Jammu: Perhaps for the first time in his proterror career the Pakistan- based chief of Hizbul Mujahideen, Balahuddin, failed to sell his anti-India goods in Pakistan, particularly in the capital city of Islamabad, the venue for the just-concluded historic summit of South Asian Association for Regional Cooperation (SAARC). Salahuddin, widely known for his skills to make many a scribe run after him for 'juicy' news copies since the outbreak of militancy and insurgency in Kashmir, virtually drew a blank as the spotlights were on the Indian Premier, Atal Bihari Vajpayee, until the end of the summit. Desperate attempts were made by the Hizbul Mujahideen supremo to steal a march over other trouble-makers by publicly asserting that nothing would be possible without the resolution of the Kashmir issue. His assertion became an open secret as he gave a radio interview in Pakistan during Vajpayee's forward march during his stay in Islamabad. It was significant when mainstream Pakistani newspapers decided against giving any space to the likes of Salahuddin. If Atal Bihari Vajpayee became the principal source of attention for all and sundry, Salahuddin got sidelined during the 'crucial period' in Islamabad. In fact, Salahuddin's attempt was to attract SAARC member countries to his 'Kashmir, Kashmir' cry. But his mission got aborted as none-not even the Pakistan President, Gen Parvez Musharraf, and Prime Minister, Zaffarullah Khan Jamali- chose to highlight the Kashmir issue. And even as Pakistan's Information Minister, Sheikh Rashid Ahmed, harped on Kashmir issue, arguing that the way leading to the normalisation of relations between India and Pakistan 'is passing through Kashmir', both Gen. Musharraf and Jamali acted with utmost caution. After the Islamabad Declaration was adopted at the end of the three-day summit , Gen. Musharraf did say that as the peace process moved forward, any solution would take into consideration the 'aspirations of the people of Kashmir', making it clear, at the same time, that he did not want to be drawn into these 'contentious' issues and that the desire expressed in the joint statement of India and Pakistan to work together was a major step forward. Apart from Vajpayee, his Principal Secretary and National Security Advisor, Brajesh Mishra, was also a much-sought after person during the entire 'crucial period' in Islamabad. Brajesh Mishra isn't an ordinary bureaucrat; his actions and reactions are unexpected more often than not. No wonder, his arrival in Islamabad was unexpected on January 1. And no sooner did he arrive in Islamabad than hopes of resumption of the stalled dialogue between India and Pakistan got raised. A special aircraft took Brajesh Mishra and Minister for External Affairs, Yashwant Sinha, to Islamabad, Brajesh Mishra was in Pakistan in February 1999 ahead of his Prime Minister. Vajpayee's historic bus ride to Lahore, Vajpayee's visit has resulted in the Lahore declaration between the two countries. True, Atal Bihari Vajpayee was accompanied by a team of experts and specialists on South Asia. But Pakistan's ruling politicians and officialdom, including intelligence agencies, were apparently keen on watching every step, every move of Brajesh Mishra. Most journalists, too, focussed their attention on Mishra, particularly after it was reported that he and a quiet session with the chief of the ISI (Inter - Services Intelligence), Lt. Gen Ahsan- ul-Haq. Insiders revealed that Brajesh Mishra played a significant role when intense negotiations took place, where every word in the India-Pakistan joint statement was included after hard bargaining by both sides. Mishra, widely perceived in Pakistan as the man behind the scenes, made his first appearance before the media on January 6. After the India-Pakistan joint statement became a reality, Brajesh Mishra and Gen. Musharraf held separate press conferences. All this after two important developments- first, Vajpayee and Gen. Musharraf created the atmosphere, and, second, Brajesh Mishra, Yashwant Sinha, Pakistan Foreign Minister, Kasuri, Foreign Secretaries of India and Pakistan, Pakistan National Security Secretary, Talat Aziz, and General Hamid Javed worked on the draft (of the joint statement), quarelled over the wording and the manner of release, and finally agreed on the text and the modalities of a separate release to the satisfaction of all. And two other significant developments: Pakistan President drew three linkages from the joint statement. First, the sustenance of a forward movement of confidence building measures (CBMs) and normalcy; second, progress on a composite dialogue on all issues, including Kashmir; third, Pakistan's resolve and reiteration to fight terrorism in any manner. Then Vajpayee, according to the joint statement, let it be known that in order to take forward and sustain the dialogue process, violence, hostility and terrorism must be prevented. An encouraging signal from Gen Musharraf: He reassured Atal Bihari Vajpayee that he will not permit any territory under Pakistan's control to be used to support terrorism in any manner. And as Gen. Musharraf admitted that there were extremists in both India and Pakistan who might not want peace, he said that it was important for both countries to counter extemists strongly without compromise. The average Pakistani, currently backing peace as almost a matter of ideology, has seemingly pinned his hopes on Atal Bihari Vajpayee. Media reports from Islamabad did suggest that Vajpayee alone can deliver. On January 6, as Gen. Musharraf declared that 'history has been made' with India and Pakistan deciding to resume composite dialogue to settle their problems, he publicly admitted that this was made possible because of the 'vision and statesmanship' of Vajpayee and it was a 'victory for moderates' in the two countries. That the situation was fast changing was, prior to the commencement of SAARC summit at Islamabad, reflected by Gen. Musharraf's statement on Kashmir in the course of a media interview. He, in fact, took observers by surprise as he said that Pakistan had 'left aside' the UN resolutions on Kashmir. Never before had a Pakistani President made an explicit public admission that Pakistan could not realistically hope for a plebiscite to end the Kashmir dispute and, therefore, was willing to explore other ways. Gen Musharraf's interview drew a strong reaction from the hardliners in Pakistan. Of course, attempts were made by Pak Premier, Jamali, and Foreign Minister, Khurshid Mehmood Kasuri, to dilute Gen. Musharraf's remarks. But they have been insufficient to control the expressions of outrage and accusations of treason emanating from the military, political, and jihadi establishments in Pakistan, who are convinced that Kashmir can be liberated by force. There is sufficient evidence from Pakistan, which suggests that SAARC summit took place at a time when hardliners in Pakistan appeared losing ground. It has largely gone unnoticed, particularly in India, that no political party in Pakistan has raised its voice against any of the CBMs (confidence building measures) announced by New Delhi since Vajpayee's historic trip to Srinagar in April last for the normalisation of relations between the two countries. Again, prior to the commencement of SAARC summit, Chowk, an Internal magazine dedicated to the promotion of peace between India and Pakistan, quoted Parvez Hoodbhoy, a nuclear physicist at the Qaud-e-Azam University in Islamabad, as saying: 'Today, plebiscite is no longer the obvious way of determining the wishes of the people of Jammu and Kashmir. For example, it clearly excludes a major section of Kashmiris who would opt for independence today but which, in 1948, may not have wanted it... More frightening is the likelihood of a plebiscite igniting communal passions, leading to horrific Gujarat-style bloodbaths across the subcontinent'. Jihad is no longer fashionable in Western capitals. Unless Pakistan reversed its policy on Kashmir, it faced a serious risk of isolation. It is against this backdrop that one would have to evaluate the shift in nuance on the Kashmir issue made by Gen. Musharraf in recent days.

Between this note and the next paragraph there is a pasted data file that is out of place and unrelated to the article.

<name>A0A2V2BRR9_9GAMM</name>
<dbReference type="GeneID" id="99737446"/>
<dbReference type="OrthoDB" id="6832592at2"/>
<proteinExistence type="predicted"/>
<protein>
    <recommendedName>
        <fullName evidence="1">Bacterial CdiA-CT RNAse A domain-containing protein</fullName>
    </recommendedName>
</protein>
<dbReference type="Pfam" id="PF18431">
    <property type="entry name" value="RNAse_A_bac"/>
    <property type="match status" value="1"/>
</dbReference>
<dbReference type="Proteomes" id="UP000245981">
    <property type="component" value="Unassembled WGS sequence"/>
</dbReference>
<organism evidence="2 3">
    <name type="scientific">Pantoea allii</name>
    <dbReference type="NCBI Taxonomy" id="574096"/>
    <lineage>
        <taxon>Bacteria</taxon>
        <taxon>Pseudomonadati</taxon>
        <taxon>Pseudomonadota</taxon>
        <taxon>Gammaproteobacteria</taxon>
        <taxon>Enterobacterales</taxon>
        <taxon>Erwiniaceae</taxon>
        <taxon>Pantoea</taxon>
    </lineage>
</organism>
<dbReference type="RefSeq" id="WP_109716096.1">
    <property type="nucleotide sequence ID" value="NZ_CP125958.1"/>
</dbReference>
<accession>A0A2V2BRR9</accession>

Return to the Archives 2004 Index Page

Return to Home Page